By ecoRI News staff
Massachusetts residents of Mattapoisett, Marion and Fairhaven may not be thinking about forests and wetlands when they pour a glass of water from their kitchen tap. However, most of the work to keep their drinking water clean and healthy is done by the natural forests and wetlands of the Mattapoisett River Valley.
To protect that valuable resource, the Buzzards Bay Coalition (BBC) and the three towns have permanently protected 134 acres of forests and wetlands in the valley. This is in addition to the more than 1,000 acres that has been protected in the valley during the past 15 years.
This current project was the result of a partnership between the BBC, the Mattapoisett River Valley Water Supply Protection Advisory Committee and the three municipalities. While the land is in Mattapoisett, it serves as the drinking water source for all three towns.
The 134 acres includes two clusters: one area along and north of Tinkham Pond and another along the Mattapoisett River. The land was acquired for conservation from Howard Tinkham, who, by his estimate, is the seventh generation of the Tinkham family to own this land.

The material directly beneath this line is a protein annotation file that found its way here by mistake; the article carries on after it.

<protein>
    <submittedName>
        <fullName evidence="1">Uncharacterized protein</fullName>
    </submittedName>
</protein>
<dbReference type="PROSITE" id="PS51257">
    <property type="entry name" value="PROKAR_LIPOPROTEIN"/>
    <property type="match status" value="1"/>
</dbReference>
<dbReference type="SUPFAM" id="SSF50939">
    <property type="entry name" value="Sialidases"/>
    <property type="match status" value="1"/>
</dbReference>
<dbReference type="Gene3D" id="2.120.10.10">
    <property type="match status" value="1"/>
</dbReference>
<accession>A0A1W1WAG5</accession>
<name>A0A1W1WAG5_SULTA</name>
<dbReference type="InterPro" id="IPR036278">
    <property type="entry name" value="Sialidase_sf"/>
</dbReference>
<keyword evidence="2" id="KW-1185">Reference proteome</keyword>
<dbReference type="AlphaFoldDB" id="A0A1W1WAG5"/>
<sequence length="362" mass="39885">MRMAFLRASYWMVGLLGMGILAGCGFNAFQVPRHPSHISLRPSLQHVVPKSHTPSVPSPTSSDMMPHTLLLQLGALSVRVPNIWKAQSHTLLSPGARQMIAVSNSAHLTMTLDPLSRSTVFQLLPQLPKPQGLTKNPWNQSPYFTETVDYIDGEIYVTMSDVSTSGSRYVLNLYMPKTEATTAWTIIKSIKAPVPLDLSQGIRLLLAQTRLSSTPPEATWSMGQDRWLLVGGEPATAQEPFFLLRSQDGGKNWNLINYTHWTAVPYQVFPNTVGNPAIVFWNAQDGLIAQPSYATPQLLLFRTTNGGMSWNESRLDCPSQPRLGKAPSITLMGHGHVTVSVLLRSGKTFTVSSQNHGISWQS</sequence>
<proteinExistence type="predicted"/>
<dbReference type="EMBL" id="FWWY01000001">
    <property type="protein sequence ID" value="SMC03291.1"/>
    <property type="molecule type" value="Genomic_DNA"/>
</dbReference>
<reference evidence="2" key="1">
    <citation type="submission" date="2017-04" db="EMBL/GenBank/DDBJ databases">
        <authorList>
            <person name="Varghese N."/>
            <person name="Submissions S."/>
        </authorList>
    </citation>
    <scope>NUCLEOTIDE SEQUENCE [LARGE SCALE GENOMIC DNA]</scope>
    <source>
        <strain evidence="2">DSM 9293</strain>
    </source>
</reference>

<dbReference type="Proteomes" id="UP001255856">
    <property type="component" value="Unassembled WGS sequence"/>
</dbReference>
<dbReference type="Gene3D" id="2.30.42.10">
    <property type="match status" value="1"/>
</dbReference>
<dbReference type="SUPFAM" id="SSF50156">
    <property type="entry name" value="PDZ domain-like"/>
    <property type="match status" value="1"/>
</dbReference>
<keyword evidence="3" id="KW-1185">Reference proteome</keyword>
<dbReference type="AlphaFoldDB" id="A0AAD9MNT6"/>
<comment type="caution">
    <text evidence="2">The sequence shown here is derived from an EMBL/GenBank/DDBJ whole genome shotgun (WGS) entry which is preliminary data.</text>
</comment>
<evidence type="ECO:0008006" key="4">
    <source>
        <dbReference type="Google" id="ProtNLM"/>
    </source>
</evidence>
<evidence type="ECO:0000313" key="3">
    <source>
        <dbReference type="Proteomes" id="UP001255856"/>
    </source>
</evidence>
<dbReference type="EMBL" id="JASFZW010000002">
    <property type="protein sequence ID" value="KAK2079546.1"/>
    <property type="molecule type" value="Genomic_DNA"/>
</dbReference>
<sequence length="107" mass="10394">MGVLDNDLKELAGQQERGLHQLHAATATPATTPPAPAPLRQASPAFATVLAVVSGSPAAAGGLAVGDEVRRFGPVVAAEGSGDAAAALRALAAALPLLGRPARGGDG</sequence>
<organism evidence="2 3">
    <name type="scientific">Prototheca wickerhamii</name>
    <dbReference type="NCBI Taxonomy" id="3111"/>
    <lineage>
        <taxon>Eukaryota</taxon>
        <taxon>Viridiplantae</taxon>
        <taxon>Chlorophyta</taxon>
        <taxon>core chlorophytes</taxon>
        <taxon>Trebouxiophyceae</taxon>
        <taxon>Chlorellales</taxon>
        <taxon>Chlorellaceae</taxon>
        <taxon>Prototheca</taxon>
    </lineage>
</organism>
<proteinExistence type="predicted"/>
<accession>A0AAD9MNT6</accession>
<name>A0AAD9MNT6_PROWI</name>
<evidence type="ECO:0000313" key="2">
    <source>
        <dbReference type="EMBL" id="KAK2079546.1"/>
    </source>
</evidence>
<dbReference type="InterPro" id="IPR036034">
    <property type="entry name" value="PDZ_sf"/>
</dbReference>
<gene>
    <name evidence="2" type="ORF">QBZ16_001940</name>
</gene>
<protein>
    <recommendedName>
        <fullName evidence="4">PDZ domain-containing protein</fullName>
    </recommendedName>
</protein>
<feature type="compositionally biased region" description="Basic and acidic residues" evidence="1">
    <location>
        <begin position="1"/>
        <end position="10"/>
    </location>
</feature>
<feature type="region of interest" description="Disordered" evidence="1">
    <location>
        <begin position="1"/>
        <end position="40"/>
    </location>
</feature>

In addition to protecting drinking-water resources, conserving this land also benefits local wildlife and will provide passive recreation opportunities such as hiking, walking and birdwatching.
Most of the protected land will be owned by the town of Mattapoisett, with the BBC and the towns of Fairhaven and Marion co-holding a conservation restriction to add an additional layer of protection. The BBC will own two small parcels to provide public access for passive recreation.
The project was made possible with funding from the state’s Drinking Water Supply Protection program, the U.S. Fish & Wildlife Service, the Buzzards Bay National Estuary Program, and from community preservation funds allocated by all three towns.